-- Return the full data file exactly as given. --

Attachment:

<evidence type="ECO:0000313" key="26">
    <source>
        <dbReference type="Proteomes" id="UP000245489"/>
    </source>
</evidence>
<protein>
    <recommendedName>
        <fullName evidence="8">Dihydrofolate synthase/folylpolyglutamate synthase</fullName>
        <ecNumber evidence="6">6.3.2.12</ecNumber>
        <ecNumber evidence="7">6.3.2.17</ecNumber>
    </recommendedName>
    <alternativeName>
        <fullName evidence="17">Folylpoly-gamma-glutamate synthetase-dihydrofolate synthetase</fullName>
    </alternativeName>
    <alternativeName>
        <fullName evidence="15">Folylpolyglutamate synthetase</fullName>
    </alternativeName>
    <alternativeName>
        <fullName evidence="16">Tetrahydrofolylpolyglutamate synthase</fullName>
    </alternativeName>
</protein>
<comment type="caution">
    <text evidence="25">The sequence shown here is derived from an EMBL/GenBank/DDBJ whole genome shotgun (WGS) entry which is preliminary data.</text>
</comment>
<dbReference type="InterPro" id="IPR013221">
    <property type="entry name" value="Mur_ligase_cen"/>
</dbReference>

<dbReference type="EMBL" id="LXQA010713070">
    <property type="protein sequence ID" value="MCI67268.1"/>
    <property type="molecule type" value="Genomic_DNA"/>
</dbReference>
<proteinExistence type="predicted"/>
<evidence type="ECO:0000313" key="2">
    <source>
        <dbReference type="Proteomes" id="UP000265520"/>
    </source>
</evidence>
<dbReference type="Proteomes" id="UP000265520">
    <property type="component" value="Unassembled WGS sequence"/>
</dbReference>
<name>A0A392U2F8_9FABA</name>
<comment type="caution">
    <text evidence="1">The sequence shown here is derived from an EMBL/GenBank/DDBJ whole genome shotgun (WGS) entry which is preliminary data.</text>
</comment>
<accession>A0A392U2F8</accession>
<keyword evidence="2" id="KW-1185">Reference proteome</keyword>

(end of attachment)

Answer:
<evidence type="ECO:0000313" key="26">
    <source>
        <dbReference type="Proteomes" id="UP000245489"/>
    </source>
</evidence>
<protein>
    <recommendedName>
        <fullName evidence="8">Dihydrofolate synthase/folylpolyglutamate synthase</fullName>
        <ecNumber evidence="6">6.3.2.12</ecNumber>
        <ecNumber evidence="7">6.3.2.17</ecNumber>
    </recommendedName>
    <alternativeName>
        <fullName evidence="17">Folylpoly-gamma-glutamate synthetase-dihydrofolate synthetase</fullName>
    </alternativeName>
    <alternativeName>
        <fullName evidence="15">Folylpolyglutamate synthetase</fullName>
    </alternativeName>
    <alternativeName>
        <fullName evidence="16">Tetrahydrofolylpolyglutamate synthase</fullName>
    </alternativeName>
</protein>
<comment type="caution">
    <text evidence="25">The sequence shown here is derived from an EMBL/GenBank/DDBJ whole genome shotgun (WGS) entry which is preliminary data.</text>
</comment>
<dbReference type="InterPro" id="IPR013221">
    <property type="entry name" value="Mur_ligase_cen"/>
</dbReference>

<dbReference type="EMBL" id="LXQA010713070">
    <property type="protein sequence ID" value="MCI67268.1"/>
    <property type="molecule type" value="Genomic_DNA"/>
</dbReference>
<proteinExistence type="predicted"/>
<evidence type="ECO:0000313" key="2">
    <source>
        <dbReference type="Proteomes" id="UP000265520"/>
    </source>
</evidence>
<dbReference type="Proteomes" id="UP000265520">
    <property type="component" value="Unassembled WGS sequence"/>
</dbReference>
<name>A0A392U2F8_9FABA</name>
<comment type="caution">
    <text evidence="1">The sequence shown here is derived from an EMBL/GenBank/DDBJ whole genome shotgun (WGS) entry which is preliminary data.</text>
</comment>
<accession>A0A392U2F8</accession>
<keyword evidence="2" id="KW-1185">Reference proteome</keyword>